For Ali Hedieloo, who makes wooden furniture in the Iranian capital, Instagram is more than an excess of brilliant images. Like around 1 million other Iranians, this is how he finds customers, as the app has exploded into a massive e-commerce service in the sanctions-hit country.
But now the social media platform is under threat. Iran passed new government restrictions on Instagram and other apps last week, as diehard lawmakers agreed to discuss a bill that many say will undermine communication, destroy the means of livelihood and will open the door to banning major social media tools.
“Me and the people who work here risk losing our jobs if this bill goes into effect,” Hedieloo said from his dimly-lit workshop on the southern outskirts of Tehran, where he sandblasted wood and take photos. of offices decorated for advertising.
The bill has yet to be approved by the hard-line-dominated Iranian parliament, but it is already causing anxiety among young Iranians, avid social media users, online business owners and entrepreneurs. . Iran is a country with some 94 million Internet devices in use among its more than 80 million people. Almost 70% of the Iranian population uses smartphones.
More than 900,000 Iranians have signed a petition opposing the bill. The protest comes at a tense time for Iran, with Ebrahim Raisi, the former judicial leader and uncompromising protege of Supreme Leader Ayatollah Ali Khamenei, occupying the country’s highest civilian post this week. Journalists, civil society advocates and government critics have sounded the alarm about the possible increase in social repression once he takes office.
The bill, first proposed this spring by conservative lawmakers, requires major foreign tech giants like Facebook to register with the Iranian government and be subject to its surveillance and data ownership rules.
Companies that host unregistered social media apps in Iran would face sanctions, with authorities empowered to slow down access to companies’ services in order to force them to comply. Lawmakers have noted that crippling US sanctions against Iran make it impossible to register US tech companies in the country, thereby securing their ban.
The law would also criminalize the sale and distribution of virtual private networks and proxies – a key way for Iranians to access long-blocked social media platforms like Facebook, Telegram, Twitter and YouTube. It would also prevent government officials from managing accounts on banned social media platforms, which they now use to communicate with citizens and the press. Even the office of the Supreme Leader has a Twitter account with over 890,000 followers.
And finally, the bill removes control of the Internet from civilian government and places it under the control of the armed forces.
The aim of the bill, according to its authors, is to “protect users and their rights”. Government hardliners have long viewed social messaging and media services as part of a “soft war” waged by the West against the Islamic Republic. Over time, Iran has created what some have called the âhalalâ Internet – the version of the Internet locally controlled by the Islamic Republic to restrict what the public can see.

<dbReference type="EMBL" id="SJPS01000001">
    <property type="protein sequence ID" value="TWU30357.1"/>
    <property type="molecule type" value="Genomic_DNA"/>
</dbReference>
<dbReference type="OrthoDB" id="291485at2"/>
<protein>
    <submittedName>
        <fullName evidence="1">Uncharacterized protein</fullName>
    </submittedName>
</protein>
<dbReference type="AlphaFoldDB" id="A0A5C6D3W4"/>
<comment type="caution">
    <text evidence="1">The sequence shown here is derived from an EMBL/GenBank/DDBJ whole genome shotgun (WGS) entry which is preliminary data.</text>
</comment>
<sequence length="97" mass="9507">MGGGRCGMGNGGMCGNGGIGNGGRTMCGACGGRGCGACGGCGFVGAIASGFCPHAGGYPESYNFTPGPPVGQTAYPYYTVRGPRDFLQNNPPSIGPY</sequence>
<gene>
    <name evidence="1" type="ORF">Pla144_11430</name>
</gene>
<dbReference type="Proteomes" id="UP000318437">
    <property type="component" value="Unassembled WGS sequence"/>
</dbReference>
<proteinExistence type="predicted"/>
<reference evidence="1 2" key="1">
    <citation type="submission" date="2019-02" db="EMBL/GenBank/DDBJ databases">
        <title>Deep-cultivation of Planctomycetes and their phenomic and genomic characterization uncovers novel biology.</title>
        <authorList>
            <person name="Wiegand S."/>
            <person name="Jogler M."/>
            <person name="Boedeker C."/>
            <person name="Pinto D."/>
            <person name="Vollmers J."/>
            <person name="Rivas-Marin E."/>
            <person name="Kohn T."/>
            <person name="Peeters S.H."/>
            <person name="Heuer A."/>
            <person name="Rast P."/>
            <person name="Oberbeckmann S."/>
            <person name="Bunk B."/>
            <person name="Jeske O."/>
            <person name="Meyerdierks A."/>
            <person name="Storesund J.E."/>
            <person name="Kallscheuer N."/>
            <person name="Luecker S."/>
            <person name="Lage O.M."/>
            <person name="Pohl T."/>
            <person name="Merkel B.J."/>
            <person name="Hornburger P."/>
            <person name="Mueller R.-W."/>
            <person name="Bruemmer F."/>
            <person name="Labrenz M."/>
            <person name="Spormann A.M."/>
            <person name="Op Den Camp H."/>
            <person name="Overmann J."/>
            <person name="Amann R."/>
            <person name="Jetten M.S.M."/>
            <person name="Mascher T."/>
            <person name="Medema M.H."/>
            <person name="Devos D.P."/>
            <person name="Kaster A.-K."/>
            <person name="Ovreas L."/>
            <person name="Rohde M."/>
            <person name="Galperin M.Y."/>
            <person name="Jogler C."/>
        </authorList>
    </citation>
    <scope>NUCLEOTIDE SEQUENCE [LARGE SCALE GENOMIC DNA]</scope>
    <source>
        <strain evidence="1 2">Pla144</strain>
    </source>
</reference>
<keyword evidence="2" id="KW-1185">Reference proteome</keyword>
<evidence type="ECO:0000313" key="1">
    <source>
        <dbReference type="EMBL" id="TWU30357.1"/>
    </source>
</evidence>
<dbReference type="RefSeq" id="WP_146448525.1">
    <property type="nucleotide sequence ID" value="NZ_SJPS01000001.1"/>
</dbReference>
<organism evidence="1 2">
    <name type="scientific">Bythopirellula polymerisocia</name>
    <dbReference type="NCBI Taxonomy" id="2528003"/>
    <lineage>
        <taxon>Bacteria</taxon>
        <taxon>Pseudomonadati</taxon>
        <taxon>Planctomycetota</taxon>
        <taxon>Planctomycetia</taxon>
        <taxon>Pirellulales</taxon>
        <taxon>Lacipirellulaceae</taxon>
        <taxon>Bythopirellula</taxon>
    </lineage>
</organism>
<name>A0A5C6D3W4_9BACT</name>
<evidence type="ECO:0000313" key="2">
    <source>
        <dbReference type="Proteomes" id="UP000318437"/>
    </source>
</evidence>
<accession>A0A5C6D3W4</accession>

Supporters of the bill, such as die-hard lawmaker Ali Yazdikhah, hailed it as a step towards an independent Iranian Internet, where “people will start to prefer locally developed services” to foreign companies.
âThere is no reason to worry, online businesses will stay and even we promise they will grow as well,â he said.
Internet advocates fear, however, that these measures could shift the country to an even more controlled model like China, whose “great firewall” blocks access to thousands of foreign websites and slows down others. .
Iranian Information Technology Minister Mohammad Javad Azari Jahromi, whom harsh justice summoned for prosecution earlier this year for his refusal to block Instagram, warned the bill would reduce access to information and would lead to the total ban on popular messaging apps. In a letter to Raisi last month, he urged the president-elect to reconsider the bill.
Facebook, owner of Instagram, did not immediately respond to a request for comment.
Social media is a hotly contested space in Iran, where the government exercises tight control over newspapers and remains the only entity allowed to broadcast on TV and radio. In recent years, anti-government protesters have used social media as a communication tool to mobilize and spread their message, prompting authorities to cripple internet services.
During the turmoil of fall 2019, for example, the government imposed a near-total internet blackout. Even scattered protests, such as the recent protests over water shortages in southwest Iran, have led to disruptions in mobile internet service.
But many ordinary Iranians, reeling from the harsh US sanctions that cut access to international banking systems and triggered skyrocketing inflation, remain more concerned about the potential financial fallout from the bill.
As the coronavirus ravages Iran, a growing number of people like Mr Hedieloo have turned to Instagram for a living – giving private lessons and selling homemade goods and art. Over 190,000 businesses have moved online in the past year.
While much about the fate of the bill remains uncertain, experts say it has already cooled commerce on Instagram, where once hopeful users now doubt they have a future on the app.
âMe and everyone who works in cyberspace is worried,â said Milad Nouri, software developer and technology analyst. “This includes a teenager playing online games, a YouTuber making money with his channel, an influencer, an Instagram-based online store.”
He added: “Everyone is kind of stressed out.”
This story was reported by The Associated Press.